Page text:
OVD-Info Weekly Bulletin No. 243: War

28 February 2022

OVD-Info is a Moscow-based NGO that monitors politically-motivated arrests and prosecutions in Russia. Each week OVD-Info publishes a bulletin with the latest news, which is translated here. To receive the mailing in Russian, visit here.

An arrest on the day war was declared with Ukraine: 24 February 2022. Photo: Natalia

Hey! It is difficult to write about something other than the war, but nevertheless: in Russia, there are demonstrations against the war, Roskomnadzor is introducing censorship, and Navalny is on trial.

Russia has started a war against Ukraine

Until the last moment there was some hope that such a thing could not happen. At least in the form of overt intervention and fierce battles with the Ukrainian army and volunteer forces. Nevertheless, it has happened.

No matter what words are spoken at the same time, no matter what justifications are given, war is always war. This is violence, deaths, destruction, the cessation of normal life. War entails massive violations of fundamental human rights. War is a disaster.

We, as members of OVD-Info, and as the project as a whole, oppose the war and the aggressive actions of the Russian state, and call for a speedy return to peace.

We remind you that we have the best guidance for how to behave if detained which will help you if you are arrested at a protest rally, as well as guidance on how to behave if you are called to the police station or an Investigative Committee after the rally. There are more useful guidelines of various kind on our special website.

Anti-war rallies. The war began on 24 February, and by the evening thousands of people had already come out to take part in anti-war rallies around the whole country. According to data obtained by OVD-Info, 1,866 people were arrested in 60 cities across Russia. There’s a list of detainees hereClick on the link to read the text about the results of the rallies. On February 25, the protests continued, with at least 585 more people being detained. 

Thhe activists detained on 21 February at anti-war pickets were given jail sentences of 10 or 15 days. One of the participants in the rally in Moscow on 24 February was arrested in a criminal case about a Molotov cocktail thrown at some police – though the police were not injured. At the same time, the authorities in Moscow refused to give permission for a march against the war in Ukraine. We’ve created a timeline of state responses to the protests.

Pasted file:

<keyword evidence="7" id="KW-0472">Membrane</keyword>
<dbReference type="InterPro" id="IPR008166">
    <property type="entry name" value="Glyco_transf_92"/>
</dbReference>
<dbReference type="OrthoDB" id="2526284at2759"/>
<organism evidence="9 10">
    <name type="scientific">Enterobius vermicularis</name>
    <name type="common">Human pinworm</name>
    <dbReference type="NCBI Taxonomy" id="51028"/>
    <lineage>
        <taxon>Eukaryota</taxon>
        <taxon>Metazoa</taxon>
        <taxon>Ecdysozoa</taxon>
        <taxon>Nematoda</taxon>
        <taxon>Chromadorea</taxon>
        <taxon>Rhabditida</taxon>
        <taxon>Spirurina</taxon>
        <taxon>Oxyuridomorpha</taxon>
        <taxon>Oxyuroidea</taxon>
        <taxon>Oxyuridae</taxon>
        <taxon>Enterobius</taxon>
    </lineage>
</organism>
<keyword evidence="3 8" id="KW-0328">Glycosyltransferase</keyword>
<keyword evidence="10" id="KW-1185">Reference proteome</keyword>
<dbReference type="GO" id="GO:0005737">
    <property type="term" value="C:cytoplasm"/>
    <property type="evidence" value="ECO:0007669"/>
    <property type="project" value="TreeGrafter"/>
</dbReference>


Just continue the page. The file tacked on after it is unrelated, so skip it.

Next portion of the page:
• Why is this important? In pandemic conditions, street protests in Russia are de facto banned. People lack the opportunity to express their opposition to the war within the framework of existing norms – any protest rally will be considered to be held without permission, to violate quarantine regulations and will accordingly be dispersed by police.  And in general, the state does not accept loud statements against the war – if they talk about a rally through federal channels, then it’s in a sharply negative tone.

Roskomnadzor is trying to censor information about the war. Against the background of the war in Ukraine, the government’s media regulator Roskomnadzor is trying to get independent media in Russia to offer “correct” coverage of the issue. The department wants journalists to write about the events in our neighbour country only with reference to official Russian sources. Which, unlike the Ukrainian ones, have not yet reported either Russian losses or civilian deaths. Later, Roskomnadzor demanded that some media remove materials about the military conflict, including Novaya Gazeta, Dozhd, Ekho Moskvy, and Mediazona. In addition, Facebook is partially blocked in Russia.